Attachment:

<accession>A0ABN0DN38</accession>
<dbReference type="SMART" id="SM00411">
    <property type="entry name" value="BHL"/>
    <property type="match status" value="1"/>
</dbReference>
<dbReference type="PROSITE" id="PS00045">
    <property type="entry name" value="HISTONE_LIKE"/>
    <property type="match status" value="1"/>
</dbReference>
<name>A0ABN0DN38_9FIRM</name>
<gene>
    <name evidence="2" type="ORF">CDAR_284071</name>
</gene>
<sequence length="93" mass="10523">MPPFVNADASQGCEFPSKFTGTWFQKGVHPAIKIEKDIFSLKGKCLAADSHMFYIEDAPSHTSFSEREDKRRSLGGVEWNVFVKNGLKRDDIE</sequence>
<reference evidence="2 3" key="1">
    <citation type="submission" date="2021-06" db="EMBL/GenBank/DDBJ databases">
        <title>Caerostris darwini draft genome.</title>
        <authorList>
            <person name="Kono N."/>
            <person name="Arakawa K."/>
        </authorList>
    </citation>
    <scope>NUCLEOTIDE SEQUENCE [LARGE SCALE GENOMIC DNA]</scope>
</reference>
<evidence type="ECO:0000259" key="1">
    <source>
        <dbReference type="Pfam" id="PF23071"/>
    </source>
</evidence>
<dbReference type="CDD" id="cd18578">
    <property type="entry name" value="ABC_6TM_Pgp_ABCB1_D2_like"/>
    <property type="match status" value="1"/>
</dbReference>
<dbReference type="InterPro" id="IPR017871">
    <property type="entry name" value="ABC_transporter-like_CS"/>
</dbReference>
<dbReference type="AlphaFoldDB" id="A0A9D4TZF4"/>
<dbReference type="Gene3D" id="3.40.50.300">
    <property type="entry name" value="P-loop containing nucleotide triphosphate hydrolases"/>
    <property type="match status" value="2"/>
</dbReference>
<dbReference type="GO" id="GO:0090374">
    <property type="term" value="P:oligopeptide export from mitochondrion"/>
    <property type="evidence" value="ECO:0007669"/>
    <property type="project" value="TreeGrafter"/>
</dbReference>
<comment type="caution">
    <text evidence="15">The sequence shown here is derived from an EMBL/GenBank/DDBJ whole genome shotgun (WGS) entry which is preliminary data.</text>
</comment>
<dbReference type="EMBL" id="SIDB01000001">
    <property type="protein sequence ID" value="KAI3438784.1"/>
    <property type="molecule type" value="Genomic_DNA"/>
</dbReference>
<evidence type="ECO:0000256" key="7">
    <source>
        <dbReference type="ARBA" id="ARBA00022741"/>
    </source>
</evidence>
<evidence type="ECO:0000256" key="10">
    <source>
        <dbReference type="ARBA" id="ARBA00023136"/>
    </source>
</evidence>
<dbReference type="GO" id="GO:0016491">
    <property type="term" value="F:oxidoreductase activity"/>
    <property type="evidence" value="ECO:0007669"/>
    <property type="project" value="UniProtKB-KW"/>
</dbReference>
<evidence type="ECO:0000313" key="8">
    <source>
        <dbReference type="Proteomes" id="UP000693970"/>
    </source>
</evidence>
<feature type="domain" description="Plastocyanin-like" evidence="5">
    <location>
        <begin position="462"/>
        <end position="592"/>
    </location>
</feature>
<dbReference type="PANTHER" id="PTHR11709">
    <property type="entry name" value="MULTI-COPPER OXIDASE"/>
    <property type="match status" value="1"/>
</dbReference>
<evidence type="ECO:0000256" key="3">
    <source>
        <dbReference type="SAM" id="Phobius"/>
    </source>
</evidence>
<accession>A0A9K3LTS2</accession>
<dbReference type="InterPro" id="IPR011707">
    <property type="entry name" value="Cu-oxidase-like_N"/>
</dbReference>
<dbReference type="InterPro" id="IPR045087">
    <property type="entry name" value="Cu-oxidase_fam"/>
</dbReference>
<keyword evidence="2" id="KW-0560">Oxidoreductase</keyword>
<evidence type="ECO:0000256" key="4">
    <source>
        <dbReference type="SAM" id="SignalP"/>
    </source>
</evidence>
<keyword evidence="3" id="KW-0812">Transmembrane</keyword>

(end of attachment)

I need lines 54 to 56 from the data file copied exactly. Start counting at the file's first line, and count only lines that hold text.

<evidence type="ECO:0000256" key="7">
    <source>
        <dbReference type="ARBA" id="ARBA00022741"/>